La vertiente posterior del injerto de tibia y el resultado de la artroplastia unicompartimental de rodilla.
Philippe Hernigou, MD1 and Gerard Deschamps, MD2
1 University Paris XII, Hôpital Henri Mondor, 94010 Creteil, France
2 Clinique de Dracy, 71640 Dracy Le Fort, France
Investigation performed at Hôpital Henri Mondor, Creteil, France
Background: Laboratory studies have suggested that the sagittal displacements permitted by a knee replacement are influenced by the posterior slope of the tibial implant. The effect of the posterior slope of the tibial implant on the outcome of unicompartmental arthroplasty is not well known. The purpose of the present study was to assess the effect of the posterior slope on the long-term outcome of unicompartmental arthroplasty in knees with intact and deficient anterior cruciate ligaments.
Methods: We retrospectively reviewed the results of ninety-nine unicompartmental arthroplasties after a mean duration of follow-up of sixteen years. At the time of the arthroplasty, the anterior cruciate ligament was considered to be normal in fifty knees, damaged in thirty-one, and absent in eighteen. At the most recent follow-up, we measured the posterior tibial slope and the anterior tibial translation on standing lateral radiographs. The anteroposterior stability of seventy-seven knees that had not been revised by the time of the most recent follow-up was evaluated clinically.
Results: In the group of seventy-seven knees that had not been revised by the time of the most recent follow-up, there was a significant linear relationship between anterior tibial translation (mean, 3.7 mm) and posterior tibial slope (mean, 4.3°) (p < 0.01). The mean posterior slope of the tibial implant was significantly less in the group of seventy-seven knees without loosening of the implant than it was in the group of seventeen knees with loosening of the implant (p < 0.05). Five ruptures of the anterior cruciate ligament occurred in knees in which the ligament had been considered to be normal at the time of implantation; the posterior tibial slope in these five knees was 13°. Clinical evaluation revealed normal or nearly normal anteroposterior stability at the time of the most recent follow-up in all sixty-six unrevised knees in which the anterior cruciate ligament had been present at the time of implantation. Of the eighteen knees in which the anterior cruciate ligament had been absent at the time of the arthroplasty, eleven still had the implant in situ at the time of the most recent follow-up; the mean posterior tibial slope in these eleven knees was <5°. Seven knees in which the anterior cruciate ligament had been absent at the time of the arthroplasty were revised. In these knees, the tibial prosthesis was implanted with a posterior slope of >8°.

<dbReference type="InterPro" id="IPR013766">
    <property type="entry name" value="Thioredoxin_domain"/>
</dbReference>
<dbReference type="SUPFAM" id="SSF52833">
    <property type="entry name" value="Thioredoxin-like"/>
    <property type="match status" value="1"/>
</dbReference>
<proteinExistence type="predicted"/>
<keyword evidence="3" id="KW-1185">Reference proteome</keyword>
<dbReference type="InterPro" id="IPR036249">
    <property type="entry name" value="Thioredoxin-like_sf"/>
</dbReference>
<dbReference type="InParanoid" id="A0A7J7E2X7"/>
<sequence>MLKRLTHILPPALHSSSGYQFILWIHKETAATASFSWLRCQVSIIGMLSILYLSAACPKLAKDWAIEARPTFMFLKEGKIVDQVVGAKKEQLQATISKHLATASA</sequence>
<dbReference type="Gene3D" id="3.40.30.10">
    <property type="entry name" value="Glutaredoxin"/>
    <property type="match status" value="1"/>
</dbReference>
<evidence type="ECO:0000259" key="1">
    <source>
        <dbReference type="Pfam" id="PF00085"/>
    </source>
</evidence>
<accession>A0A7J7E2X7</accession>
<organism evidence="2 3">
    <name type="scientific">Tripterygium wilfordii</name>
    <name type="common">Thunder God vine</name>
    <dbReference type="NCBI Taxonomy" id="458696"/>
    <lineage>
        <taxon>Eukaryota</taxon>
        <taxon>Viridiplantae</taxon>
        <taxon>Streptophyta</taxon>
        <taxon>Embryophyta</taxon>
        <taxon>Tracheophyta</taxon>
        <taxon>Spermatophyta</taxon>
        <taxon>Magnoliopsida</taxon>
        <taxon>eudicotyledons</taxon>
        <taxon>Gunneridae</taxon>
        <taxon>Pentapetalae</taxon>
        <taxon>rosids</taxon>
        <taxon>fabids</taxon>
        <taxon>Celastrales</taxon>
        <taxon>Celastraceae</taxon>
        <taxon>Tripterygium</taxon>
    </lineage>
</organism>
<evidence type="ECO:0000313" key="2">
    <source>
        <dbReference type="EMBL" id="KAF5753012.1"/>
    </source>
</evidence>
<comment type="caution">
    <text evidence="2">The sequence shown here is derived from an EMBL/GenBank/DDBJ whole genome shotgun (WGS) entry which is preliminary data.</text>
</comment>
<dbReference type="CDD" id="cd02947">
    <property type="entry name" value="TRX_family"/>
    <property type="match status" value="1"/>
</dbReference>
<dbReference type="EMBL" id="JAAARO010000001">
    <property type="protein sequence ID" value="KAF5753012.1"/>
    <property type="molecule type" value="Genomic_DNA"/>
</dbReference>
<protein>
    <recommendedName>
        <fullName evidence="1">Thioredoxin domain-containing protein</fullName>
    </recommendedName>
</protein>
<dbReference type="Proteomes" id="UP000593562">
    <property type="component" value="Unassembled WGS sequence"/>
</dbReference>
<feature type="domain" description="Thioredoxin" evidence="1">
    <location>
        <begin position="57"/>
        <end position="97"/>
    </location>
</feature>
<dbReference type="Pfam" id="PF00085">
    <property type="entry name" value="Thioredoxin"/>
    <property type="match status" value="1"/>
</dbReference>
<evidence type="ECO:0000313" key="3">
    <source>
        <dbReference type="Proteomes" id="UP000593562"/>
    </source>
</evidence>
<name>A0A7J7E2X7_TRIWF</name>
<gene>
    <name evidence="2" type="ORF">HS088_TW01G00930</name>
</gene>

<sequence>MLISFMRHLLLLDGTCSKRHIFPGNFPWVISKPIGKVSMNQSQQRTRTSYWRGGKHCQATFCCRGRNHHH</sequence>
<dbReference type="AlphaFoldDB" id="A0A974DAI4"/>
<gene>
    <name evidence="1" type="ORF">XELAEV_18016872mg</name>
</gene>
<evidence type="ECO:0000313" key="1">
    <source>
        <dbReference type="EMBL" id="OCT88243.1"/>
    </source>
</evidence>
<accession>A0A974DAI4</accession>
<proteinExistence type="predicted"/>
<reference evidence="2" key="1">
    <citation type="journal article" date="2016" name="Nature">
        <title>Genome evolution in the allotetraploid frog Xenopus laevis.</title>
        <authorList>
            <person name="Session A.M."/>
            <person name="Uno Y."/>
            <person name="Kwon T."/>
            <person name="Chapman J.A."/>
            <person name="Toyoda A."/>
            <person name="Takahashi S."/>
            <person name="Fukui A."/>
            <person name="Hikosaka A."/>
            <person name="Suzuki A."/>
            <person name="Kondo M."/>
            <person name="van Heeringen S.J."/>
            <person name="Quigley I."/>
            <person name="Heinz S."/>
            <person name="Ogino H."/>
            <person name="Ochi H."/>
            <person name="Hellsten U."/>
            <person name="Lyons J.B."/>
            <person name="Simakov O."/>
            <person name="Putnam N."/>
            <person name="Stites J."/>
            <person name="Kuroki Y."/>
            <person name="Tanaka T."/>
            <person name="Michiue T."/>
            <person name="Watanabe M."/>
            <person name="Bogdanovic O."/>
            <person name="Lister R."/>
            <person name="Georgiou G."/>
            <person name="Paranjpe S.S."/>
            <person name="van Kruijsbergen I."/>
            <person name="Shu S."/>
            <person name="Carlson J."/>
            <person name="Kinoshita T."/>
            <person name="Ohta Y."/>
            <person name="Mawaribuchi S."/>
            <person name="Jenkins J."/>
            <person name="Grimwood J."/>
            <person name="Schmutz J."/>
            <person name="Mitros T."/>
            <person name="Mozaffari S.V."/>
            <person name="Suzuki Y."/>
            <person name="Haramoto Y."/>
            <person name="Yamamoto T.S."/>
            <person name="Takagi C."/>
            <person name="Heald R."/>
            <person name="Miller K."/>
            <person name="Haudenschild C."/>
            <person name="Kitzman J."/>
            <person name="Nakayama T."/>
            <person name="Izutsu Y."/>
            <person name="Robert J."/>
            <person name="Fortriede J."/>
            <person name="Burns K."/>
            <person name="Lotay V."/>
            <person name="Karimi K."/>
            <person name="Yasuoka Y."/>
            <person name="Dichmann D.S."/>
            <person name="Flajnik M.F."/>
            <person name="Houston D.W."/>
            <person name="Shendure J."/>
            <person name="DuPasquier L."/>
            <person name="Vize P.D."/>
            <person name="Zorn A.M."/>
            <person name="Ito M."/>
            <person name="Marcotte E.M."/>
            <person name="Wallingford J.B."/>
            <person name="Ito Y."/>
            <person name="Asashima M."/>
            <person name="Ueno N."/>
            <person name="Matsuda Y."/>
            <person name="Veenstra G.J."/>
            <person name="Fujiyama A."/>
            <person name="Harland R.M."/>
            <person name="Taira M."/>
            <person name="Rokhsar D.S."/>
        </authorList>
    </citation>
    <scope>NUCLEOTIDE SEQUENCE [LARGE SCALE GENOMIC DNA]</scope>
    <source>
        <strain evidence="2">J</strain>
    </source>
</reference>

Conclusions: These findings suggest that >7° of posterior slope of the tibial implant should be avoided, particularly if the anterior cruciate ligament is absent at the time of implantation. An intact anterior cruciate ligament, even when partly degenerated, was associated with the maintenance of normal anteroposterior stability of the knee for an average of sixteen years following unicompartmental knee arthroplasty.